You don’t necessarily have to invest in upskilling on your own. Companies across the U.S. are scaling their upskilling initiatives more than ever. Consider chatting with your managers about how they can benefit from your professional development — which can reduce the enormous cost of turnover and allow you to contribute more — to see if they’ll support your upskilling.

Increasing your leadership capabilities can also be a great way to protect your career. Although leadership is a soft skill that’s not specific to any role, it’s a huge factor in how managers decide who to keep. Great leaders naturally take initiative, collaborate well, and are adaptable — which is key in an increasingly automated world, where roles continuously change.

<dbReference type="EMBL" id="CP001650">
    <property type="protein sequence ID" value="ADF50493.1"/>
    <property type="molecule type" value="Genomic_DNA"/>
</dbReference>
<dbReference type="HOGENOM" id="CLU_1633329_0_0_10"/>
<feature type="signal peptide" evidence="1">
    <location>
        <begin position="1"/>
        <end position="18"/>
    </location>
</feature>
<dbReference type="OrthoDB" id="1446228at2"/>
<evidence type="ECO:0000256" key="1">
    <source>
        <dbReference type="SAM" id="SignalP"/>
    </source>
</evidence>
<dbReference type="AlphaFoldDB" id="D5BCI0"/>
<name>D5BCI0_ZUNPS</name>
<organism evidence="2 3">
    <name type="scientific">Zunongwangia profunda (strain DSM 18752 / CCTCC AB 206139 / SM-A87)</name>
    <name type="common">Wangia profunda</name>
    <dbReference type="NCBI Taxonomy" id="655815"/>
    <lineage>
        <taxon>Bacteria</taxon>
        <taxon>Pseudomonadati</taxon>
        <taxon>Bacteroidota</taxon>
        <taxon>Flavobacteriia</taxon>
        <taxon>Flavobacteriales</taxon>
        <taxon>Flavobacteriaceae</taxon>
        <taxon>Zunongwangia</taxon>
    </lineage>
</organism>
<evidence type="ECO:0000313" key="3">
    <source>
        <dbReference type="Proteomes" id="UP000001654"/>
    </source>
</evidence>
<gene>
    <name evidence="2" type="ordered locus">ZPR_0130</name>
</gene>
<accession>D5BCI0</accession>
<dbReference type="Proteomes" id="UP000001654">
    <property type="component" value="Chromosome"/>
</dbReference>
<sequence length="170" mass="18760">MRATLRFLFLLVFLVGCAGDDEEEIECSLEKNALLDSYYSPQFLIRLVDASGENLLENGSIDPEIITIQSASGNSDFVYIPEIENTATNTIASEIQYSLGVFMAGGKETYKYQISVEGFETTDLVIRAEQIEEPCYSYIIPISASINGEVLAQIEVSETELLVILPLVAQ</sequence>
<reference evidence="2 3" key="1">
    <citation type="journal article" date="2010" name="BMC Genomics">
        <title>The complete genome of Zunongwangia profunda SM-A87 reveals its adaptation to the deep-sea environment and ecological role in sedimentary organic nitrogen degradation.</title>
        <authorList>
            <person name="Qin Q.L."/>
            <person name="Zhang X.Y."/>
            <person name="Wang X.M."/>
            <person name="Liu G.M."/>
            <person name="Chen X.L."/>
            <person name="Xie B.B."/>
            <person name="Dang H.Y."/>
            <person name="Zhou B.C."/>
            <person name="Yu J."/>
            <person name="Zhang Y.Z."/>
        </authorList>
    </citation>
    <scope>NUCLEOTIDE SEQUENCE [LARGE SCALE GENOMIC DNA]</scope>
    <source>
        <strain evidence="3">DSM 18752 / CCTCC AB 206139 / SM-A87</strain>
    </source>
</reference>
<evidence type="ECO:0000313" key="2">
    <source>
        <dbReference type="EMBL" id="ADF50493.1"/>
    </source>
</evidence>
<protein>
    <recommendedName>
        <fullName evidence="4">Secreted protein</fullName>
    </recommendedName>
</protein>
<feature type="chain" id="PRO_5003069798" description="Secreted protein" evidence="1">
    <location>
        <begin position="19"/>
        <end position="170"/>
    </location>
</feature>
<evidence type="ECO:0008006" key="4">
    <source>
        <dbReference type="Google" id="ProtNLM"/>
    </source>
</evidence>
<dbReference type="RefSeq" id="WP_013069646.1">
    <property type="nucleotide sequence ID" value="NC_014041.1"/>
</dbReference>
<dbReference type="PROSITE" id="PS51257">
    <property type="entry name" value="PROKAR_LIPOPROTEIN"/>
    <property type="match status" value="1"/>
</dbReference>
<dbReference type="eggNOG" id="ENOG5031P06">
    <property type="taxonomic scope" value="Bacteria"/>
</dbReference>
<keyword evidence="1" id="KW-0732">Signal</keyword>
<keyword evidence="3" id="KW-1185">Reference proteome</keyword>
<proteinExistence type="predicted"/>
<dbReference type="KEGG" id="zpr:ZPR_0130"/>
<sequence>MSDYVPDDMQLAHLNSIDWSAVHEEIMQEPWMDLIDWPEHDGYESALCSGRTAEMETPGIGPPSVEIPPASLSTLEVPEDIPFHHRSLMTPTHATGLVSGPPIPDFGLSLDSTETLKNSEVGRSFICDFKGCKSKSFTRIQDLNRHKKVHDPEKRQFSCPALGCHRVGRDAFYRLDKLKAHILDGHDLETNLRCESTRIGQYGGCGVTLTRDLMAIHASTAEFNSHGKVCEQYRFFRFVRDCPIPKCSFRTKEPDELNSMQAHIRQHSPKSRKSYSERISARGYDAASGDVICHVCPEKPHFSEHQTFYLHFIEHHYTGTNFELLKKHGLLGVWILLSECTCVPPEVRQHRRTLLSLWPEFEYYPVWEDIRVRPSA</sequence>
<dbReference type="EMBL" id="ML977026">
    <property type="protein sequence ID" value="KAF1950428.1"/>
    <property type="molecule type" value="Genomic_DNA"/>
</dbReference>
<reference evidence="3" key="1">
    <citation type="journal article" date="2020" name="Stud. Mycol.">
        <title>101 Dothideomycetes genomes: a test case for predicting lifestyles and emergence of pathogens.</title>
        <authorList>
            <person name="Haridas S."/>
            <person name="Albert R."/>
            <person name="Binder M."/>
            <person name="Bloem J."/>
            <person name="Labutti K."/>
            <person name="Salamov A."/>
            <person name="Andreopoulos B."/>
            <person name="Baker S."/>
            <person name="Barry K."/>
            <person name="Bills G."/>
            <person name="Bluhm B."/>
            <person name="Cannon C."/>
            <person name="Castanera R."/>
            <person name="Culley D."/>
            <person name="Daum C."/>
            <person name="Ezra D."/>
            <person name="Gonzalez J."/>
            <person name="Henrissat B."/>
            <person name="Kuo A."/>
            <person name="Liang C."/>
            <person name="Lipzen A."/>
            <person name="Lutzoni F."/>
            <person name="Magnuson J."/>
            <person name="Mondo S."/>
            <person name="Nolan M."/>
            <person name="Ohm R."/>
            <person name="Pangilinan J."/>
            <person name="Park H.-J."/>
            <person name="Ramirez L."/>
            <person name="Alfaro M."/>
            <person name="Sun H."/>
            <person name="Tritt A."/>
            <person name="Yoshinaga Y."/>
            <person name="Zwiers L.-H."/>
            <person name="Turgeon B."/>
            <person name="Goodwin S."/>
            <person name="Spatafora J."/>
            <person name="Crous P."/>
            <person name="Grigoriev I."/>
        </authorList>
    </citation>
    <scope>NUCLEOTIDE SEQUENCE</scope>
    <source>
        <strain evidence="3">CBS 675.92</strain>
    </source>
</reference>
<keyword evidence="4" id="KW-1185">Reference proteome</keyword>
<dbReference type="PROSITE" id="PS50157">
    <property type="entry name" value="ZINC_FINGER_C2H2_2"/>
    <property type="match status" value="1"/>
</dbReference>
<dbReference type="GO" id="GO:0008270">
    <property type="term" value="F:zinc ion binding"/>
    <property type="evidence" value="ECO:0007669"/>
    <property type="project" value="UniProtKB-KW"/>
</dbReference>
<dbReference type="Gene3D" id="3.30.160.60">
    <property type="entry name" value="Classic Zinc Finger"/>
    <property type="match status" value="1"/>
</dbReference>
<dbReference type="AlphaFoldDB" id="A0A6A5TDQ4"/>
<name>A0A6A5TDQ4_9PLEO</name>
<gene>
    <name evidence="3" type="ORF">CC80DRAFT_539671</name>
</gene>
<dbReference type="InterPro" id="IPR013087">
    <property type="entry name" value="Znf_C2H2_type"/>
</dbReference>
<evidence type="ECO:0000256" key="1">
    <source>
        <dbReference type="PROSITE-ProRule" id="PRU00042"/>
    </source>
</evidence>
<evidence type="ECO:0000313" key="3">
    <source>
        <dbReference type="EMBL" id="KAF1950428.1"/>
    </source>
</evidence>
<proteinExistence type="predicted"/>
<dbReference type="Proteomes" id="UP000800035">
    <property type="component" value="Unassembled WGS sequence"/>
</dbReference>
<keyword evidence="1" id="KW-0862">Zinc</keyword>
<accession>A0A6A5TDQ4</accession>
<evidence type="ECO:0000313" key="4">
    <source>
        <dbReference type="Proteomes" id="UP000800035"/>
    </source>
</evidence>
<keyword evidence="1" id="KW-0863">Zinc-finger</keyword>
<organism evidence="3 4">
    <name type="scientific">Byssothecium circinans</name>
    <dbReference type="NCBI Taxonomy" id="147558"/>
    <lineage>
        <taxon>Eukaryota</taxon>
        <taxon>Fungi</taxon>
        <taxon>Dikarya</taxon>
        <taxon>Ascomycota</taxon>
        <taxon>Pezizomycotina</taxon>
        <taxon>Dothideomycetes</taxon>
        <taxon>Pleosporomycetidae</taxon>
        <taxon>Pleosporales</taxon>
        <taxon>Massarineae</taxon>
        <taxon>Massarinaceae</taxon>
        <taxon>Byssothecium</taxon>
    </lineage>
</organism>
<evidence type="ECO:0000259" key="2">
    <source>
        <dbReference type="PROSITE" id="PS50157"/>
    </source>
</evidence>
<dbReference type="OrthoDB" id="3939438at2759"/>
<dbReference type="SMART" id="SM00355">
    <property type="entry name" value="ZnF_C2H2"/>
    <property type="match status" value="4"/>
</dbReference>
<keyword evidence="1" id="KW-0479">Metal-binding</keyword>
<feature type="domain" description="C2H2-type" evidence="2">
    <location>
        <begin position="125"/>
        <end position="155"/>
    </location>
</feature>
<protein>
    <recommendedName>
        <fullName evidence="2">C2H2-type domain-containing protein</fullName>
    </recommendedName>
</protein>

Leadership skills are also key for competing with members of Generation Z, who are quickly entering the workforce (and often better equipped to deal with new technology). Gen Z is lauded for their abilities to problem-solve and foster effective cross-cultural communication. Having this empathy and entrepreneurial mindset can make you irreplaceable by machines.

Practice New, High-Demand Skills

An alternative to upskilling is reskilling, which means learning new skills to take on a brand new role.

If your company is set on automation, ask about what roles will still be needed and what positions you could potentially fill, even if it’s in a completely different department. This can help you identify the most in-demand skills, so you can proactively work on honing them and become your company’s top pick for the position.